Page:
Oil below $72 on concerns demand recovery slow

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Oil prices weakened Friday, dampened by concerns that a recovery in US demand may be slower than expected and as stockpiles of refined products continued to rise.

By midday in Europe, benchmark crude for October delivery was down 67 cents to $71.80 a barrel in electronic trading on the New York Mercantile Exchange. The contract fell 3 cents to settle at $72.47 on Thursday.

Victor Shum, an energy analyst with consultancy Purvin & Gertz in Singapore, said oil prices were held back by a slide in regional stock markets and a stronger US dollar.

US government data also indicating that economic recovery would be slow, which may mean less demand for energy in the near term by the world s largest crude user.

There is a supply overhang in both crude oil and products. Oil pricing at a $70 plus level is quite vulnerable given the weak fundamentals, Shum said.

The recession has sapped American fuel consumption, and US oil stockpiles are 14 percent larger than last year. The Energy Information Administration said Wednesday that the country also is sitting on a sea of distillate fuels including heating oil, with stockpiles approaching a 27-year high.

The government reported Thursday that natural gas stockpiles continue to grow as well and are now at 16.4 percent above the five-year average for this time of year.

There are some bright spots, however.

Weekly new claims for unemployment benefits in the US fell to the lowest level since July, while housing construction in August surged to the highest level in nine months.

While on the surface that would suggest energy consumption may rebound, the jobless numbers remain far below levels that would indicate a healthy economy.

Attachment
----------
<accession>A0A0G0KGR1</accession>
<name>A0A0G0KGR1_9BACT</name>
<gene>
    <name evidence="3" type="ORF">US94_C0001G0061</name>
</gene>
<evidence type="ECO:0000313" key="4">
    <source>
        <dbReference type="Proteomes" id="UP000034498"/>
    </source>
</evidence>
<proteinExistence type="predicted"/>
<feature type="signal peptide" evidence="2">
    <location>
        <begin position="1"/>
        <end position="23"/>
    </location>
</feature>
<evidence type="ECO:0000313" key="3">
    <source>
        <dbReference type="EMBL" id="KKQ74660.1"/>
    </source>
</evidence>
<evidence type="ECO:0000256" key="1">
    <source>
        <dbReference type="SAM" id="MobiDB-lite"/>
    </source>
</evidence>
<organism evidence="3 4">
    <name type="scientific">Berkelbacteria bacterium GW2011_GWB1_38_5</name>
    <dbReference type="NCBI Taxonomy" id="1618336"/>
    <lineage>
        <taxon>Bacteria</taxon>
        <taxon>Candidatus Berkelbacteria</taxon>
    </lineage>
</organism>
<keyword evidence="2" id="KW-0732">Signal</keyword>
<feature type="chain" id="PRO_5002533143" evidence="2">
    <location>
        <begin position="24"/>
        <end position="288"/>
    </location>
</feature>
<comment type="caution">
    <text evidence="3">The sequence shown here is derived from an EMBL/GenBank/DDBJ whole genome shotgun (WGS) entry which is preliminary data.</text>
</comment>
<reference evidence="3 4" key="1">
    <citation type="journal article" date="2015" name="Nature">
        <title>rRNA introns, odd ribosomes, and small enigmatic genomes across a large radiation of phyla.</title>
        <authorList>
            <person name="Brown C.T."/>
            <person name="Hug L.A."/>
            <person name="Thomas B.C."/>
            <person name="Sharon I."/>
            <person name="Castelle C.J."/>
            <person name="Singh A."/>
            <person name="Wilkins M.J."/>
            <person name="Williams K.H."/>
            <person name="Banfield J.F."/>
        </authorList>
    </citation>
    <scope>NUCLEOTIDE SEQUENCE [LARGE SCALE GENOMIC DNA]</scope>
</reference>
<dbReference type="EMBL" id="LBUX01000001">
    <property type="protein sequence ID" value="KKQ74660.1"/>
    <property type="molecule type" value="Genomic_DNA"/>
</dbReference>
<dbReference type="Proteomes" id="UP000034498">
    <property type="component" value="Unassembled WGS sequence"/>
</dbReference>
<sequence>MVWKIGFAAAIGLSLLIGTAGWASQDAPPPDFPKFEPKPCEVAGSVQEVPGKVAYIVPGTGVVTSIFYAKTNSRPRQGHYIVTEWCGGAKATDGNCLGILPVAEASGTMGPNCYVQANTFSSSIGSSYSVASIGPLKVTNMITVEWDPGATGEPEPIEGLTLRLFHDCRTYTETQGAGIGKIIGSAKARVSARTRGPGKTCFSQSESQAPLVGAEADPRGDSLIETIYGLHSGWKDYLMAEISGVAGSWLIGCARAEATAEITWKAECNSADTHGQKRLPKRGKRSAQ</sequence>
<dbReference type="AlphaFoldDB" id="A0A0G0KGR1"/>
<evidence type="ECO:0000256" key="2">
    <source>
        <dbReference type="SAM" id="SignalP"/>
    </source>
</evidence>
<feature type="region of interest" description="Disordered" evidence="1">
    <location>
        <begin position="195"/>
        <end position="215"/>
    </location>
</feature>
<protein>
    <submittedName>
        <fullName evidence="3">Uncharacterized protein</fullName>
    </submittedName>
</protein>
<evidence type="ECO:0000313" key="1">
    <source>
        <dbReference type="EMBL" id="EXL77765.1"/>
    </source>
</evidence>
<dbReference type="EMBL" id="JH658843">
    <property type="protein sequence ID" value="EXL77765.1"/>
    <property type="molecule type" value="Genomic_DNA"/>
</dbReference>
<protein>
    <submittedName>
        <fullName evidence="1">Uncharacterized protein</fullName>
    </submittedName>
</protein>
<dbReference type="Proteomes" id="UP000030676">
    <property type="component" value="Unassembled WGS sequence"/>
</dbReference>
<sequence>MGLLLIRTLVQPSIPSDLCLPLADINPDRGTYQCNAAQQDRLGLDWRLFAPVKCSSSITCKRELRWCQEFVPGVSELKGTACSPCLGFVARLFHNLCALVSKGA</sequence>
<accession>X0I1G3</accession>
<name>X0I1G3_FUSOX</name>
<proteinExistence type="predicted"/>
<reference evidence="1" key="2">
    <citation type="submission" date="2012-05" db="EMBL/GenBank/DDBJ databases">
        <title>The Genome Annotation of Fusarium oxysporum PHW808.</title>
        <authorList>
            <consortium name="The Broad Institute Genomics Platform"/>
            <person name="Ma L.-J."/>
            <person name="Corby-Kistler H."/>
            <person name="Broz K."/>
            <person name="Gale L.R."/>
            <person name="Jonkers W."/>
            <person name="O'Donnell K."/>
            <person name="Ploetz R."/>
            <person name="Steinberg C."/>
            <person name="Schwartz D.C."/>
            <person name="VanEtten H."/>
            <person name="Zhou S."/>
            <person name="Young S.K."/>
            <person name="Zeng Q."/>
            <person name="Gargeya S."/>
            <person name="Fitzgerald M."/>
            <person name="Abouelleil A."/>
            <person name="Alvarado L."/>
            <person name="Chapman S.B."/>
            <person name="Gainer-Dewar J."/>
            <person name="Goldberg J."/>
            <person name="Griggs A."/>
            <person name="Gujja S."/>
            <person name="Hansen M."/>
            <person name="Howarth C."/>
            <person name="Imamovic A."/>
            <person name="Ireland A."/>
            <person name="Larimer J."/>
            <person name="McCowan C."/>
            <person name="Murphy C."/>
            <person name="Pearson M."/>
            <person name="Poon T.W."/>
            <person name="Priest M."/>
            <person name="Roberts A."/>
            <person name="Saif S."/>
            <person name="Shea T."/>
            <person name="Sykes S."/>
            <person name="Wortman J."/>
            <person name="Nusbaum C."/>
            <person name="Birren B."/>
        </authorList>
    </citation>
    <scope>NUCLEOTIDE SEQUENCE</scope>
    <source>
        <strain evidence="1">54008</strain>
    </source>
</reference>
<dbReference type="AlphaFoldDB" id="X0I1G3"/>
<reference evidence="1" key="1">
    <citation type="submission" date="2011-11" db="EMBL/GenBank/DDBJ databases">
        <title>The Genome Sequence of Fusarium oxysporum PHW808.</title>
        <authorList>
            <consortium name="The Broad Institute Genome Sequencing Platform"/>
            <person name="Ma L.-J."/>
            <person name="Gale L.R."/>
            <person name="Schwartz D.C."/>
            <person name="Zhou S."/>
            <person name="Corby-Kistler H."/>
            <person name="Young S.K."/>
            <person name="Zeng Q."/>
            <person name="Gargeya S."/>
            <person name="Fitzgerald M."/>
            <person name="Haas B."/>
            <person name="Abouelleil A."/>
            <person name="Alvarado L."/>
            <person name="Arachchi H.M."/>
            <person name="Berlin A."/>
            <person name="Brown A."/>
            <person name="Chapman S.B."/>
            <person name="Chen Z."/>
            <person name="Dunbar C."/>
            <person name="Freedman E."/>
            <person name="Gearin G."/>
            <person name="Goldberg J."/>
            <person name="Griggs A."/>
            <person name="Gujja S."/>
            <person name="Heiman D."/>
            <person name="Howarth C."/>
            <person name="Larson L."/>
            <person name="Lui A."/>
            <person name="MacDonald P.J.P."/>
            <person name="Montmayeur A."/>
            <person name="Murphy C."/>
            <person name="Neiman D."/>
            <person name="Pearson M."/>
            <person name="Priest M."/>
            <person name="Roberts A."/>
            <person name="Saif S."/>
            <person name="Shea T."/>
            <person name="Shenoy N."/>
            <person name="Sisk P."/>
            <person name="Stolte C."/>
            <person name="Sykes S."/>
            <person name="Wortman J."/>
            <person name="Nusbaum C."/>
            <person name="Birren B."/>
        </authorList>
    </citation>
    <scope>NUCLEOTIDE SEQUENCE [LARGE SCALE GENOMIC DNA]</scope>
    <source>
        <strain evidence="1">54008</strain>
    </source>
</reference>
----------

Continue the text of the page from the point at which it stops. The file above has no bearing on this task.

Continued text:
Shum said oil has traded within the $65-$75 a barrel since July and is likely to stay within this range in the coming months.

Analyst Olivier Jakob of Petromatrix said that while oil prices were rising in conjunction with higher equity markets and the weaker dollar, they hit a wall before $75.

The price action of the last four month gives some credence to the King of the Saudis statement that the fair price equilibrium for crude oil is around $70-$75 a barrel, Jakob said.

JBC Energy in Vienna noted that the market could get a boost if forecasts for a cold winter in North America and Europe were accurate.

A cold winter would be warmly welcomed by refiners who are struggling to deal with the over supply of middle distillates, JBC said. If these forecasts are off, refiners could be looking at a nightmare situation, as a lack of heating demand would likely slash the feeble global demand growth.

In other Nymex trading, gasoline for October delivery slipped 1.84 cents to $1.8328 a gallon, and heating oil fell 1.53 cents to $1.8256 a gallon. Natural gas rose 8.1 cents to $3.539 per 1,000 cubic feet.

In London, Brent crude fell 73 cents to $70.82 on the ICE Futures exchange.

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